Taking a further step back, what if any role should public education play in the race conversation in this nation?
We are part of the community and we can’t be viewed separately. We’re not the solution to societal challenges. We’re often a reflection. So I think we have a responsibility to be part of the conversation, to be part of how the community takes on the issues. But we shouldn’t be the place for people to look to where this will be taken care of. Historically, that’s never been the case.

Schools and the education systems can’t do it independently. This is something the community has to say: “This is who we want to be,” and ask the schools to help. I don’t think anyone wants me, let alone any superintendent, to say I will decide what are the key cultural elements of our community.

If you look at the core value in our strategic plan, those are the values that our community chose. One of those is “diversity is strength in our community,” and that is imbued in all we do.

the right mix

How to integrate Manhattan middle schools? This parent says make them enroll a mix of low- and high-achievers

PHOTO: Christina Veiga
Parents weigh in on a proposal to integrate District 2 middle schools by making them enroll students with a range of academic abilities.

In Manhattan’s vast District 2, students can choose which middle schools to apply to — but many of the schools get to choose which students to accept. As a result, some schools wind up with many high-achieving, privileged students, while others serve many needy, struggling students.

One parent has a plan to fix that: Require each middle school in the district, which stretches from Lower Manhattan through Chinatown to the Upper East Side, to enroll a mix of struggling, average, and high-achieving students. Shino Tanikawa, a member of the district’s Community Education Council, presented her idea at a committee meeting on Wednesday.

“We need an admissions system that does not judge students or value some students more than others,” she said.

Tanikawa is part of a small but growing group of advocates across the city who are trying to combat segregation by reforming how students are assigned to schools — a grassroots effort that the de Blasio administration has encouraged and, in one district, turned into official policy.

But the administration has so far only been willing to act on plans that have local support. That could present a challenge for Tanikawa’s proposal in District 2, where parents are used to competing for spots at selective middle schools. While most families support classroom diversity in theory, many also want their own children surrounded by students with similar skill levels.

“There is research that shows that just as some kids at the lower end need support,” said Debra Freeman, a parent at Wednesday’s meeting, “there are kids who are at a higher end who will be very bored and can have issues if they’re not sufficiently challenged.”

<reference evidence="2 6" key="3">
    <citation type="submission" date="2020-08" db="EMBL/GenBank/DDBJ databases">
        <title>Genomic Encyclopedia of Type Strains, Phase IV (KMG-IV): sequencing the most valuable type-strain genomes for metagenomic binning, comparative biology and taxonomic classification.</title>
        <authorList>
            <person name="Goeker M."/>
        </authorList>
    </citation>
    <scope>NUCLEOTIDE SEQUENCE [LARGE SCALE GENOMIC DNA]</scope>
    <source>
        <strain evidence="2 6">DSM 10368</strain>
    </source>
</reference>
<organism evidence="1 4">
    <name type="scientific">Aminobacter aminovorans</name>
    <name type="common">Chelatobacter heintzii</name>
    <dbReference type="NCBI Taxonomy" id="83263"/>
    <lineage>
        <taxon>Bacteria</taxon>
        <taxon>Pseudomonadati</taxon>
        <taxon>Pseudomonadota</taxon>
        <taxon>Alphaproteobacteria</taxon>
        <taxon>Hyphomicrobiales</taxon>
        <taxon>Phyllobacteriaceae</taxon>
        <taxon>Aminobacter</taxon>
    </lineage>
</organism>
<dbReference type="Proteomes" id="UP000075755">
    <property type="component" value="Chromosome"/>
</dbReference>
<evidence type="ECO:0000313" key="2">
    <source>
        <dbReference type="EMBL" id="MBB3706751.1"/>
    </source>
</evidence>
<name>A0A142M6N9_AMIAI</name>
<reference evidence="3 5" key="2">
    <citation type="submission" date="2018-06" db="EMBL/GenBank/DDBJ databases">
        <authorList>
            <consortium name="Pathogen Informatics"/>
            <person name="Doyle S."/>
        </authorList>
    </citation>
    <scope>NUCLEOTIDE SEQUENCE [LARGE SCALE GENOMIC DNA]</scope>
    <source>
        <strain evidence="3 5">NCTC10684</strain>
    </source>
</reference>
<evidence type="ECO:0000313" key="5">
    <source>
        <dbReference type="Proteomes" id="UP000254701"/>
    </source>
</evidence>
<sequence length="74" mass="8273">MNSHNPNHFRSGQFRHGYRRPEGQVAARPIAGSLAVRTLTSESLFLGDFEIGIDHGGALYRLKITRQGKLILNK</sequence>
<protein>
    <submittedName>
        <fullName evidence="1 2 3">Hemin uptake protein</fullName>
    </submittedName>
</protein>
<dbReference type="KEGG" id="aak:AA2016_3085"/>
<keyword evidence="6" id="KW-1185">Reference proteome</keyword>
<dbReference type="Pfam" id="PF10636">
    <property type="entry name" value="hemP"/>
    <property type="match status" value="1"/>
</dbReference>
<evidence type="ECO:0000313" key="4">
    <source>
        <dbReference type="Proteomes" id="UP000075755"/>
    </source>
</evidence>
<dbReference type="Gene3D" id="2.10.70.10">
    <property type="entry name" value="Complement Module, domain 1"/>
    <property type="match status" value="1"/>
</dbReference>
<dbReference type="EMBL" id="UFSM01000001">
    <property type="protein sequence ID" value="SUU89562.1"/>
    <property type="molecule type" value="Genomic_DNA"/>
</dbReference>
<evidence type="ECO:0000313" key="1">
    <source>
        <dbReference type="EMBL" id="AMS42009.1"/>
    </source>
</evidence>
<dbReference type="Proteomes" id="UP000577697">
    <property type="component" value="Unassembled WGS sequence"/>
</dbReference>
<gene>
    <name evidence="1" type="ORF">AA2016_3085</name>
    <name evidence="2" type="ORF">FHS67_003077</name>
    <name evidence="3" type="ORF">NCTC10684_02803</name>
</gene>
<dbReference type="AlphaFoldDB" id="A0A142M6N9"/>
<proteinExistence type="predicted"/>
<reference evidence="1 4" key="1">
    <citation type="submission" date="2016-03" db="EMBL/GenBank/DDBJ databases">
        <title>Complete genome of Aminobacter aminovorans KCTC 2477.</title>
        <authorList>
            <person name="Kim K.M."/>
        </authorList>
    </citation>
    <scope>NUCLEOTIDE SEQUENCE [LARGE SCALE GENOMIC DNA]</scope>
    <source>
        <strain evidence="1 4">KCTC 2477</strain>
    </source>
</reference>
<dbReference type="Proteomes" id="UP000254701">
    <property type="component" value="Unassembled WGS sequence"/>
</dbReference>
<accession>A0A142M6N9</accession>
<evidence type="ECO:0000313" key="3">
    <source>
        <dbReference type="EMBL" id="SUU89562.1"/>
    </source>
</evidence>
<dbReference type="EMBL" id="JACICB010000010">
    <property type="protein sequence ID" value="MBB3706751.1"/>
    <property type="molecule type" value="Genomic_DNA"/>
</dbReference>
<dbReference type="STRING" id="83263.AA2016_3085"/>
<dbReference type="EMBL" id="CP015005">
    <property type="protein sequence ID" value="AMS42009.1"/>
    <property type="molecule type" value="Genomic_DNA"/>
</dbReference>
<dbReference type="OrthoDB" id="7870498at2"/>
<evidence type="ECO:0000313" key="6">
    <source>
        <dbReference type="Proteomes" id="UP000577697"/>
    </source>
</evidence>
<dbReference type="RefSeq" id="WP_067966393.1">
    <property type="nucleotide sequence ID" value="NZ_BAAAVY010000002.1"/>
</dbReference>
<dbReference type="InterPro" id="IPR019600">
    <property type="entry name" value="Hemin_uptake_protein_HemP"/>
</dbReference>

District 2 families can enroll at middle schools near where they live, or apply to others across the district. Eighteen programs at the district’s 24 middle schools are “screened,” meaning they rank applicants based on factors including test scores, grades, interviews and other factors. Most schools consider students’ attendance records in admissions decisions — a screen the education council has proposed to eliminate based on research showing that poor students are more likely to miss school.

Critics say that screening applicants by ability exacerbates school segregation, since academic achievement is closely linked to students’ socioeconomic status. In District 2, schools are largely divided along race and class lines: Among schools with middle-school grades, the student-poverty rate ranges from a high of 70 percent to a low of 3 percent, according to data collected by Tanikawa.

“These are public schools,” said Robin Broshi, a member of the education council who supports the proposal to mix students with different academic abilities. “There’s no reason why one segment of a population should have a systematic advantage over another segment of the population to public schools.”

Tanikawa’s plan is based on the so-called educational option, or “ed opt,” admissions system used by some of the city’s high schools. Designed to promote integration, schools using that model aim to enroll students along a range of different academic levels. However, many have struggled to attract enough high performers because they compete for those students with the most selective schools.

To prevent the same thing from happening in District 2, Tanikawa’s plan calls for all the middle schools to use the ed-opt model. Tanikawa said the district should also adopt recruitment practices to attract a diverse mix of applicants to each school, and better ways to share information about schools with parents. She would pair those changes with efforts to attract more teachers of color to the district and ensure that classroom instruction reflects all cultures.

But getting families to apply to middle schools that currently serve more needy students is likely to be an uphill battle, with a school’s selectivity often equated with its quality. Parents who listened to Tanikawa’s proposal said that some of the district’s middle schools offer advanced courses and are known for sending students to elite high schools — while others are not.

“Work has to be done around these middle schools because there are disparities,” said Tunisia K. Riley, a parent in the district.

Other districts that have tried to adjust their middle-school admissions policies to promote integration have faced pushback.

When the superintendent in neighboring District 3 floated a plan to integrate Upper West Side middle schools by reserving some seats for low-income students, some parents rebelled and the idea was shelved. An outcry also ensued at Medgar Evers College Preparatory School in Brooklyn when the education department changed admissions there. Parents at the elite school worried academics there would “deteriorate.”

In District 2, a final plan is still a long ways off.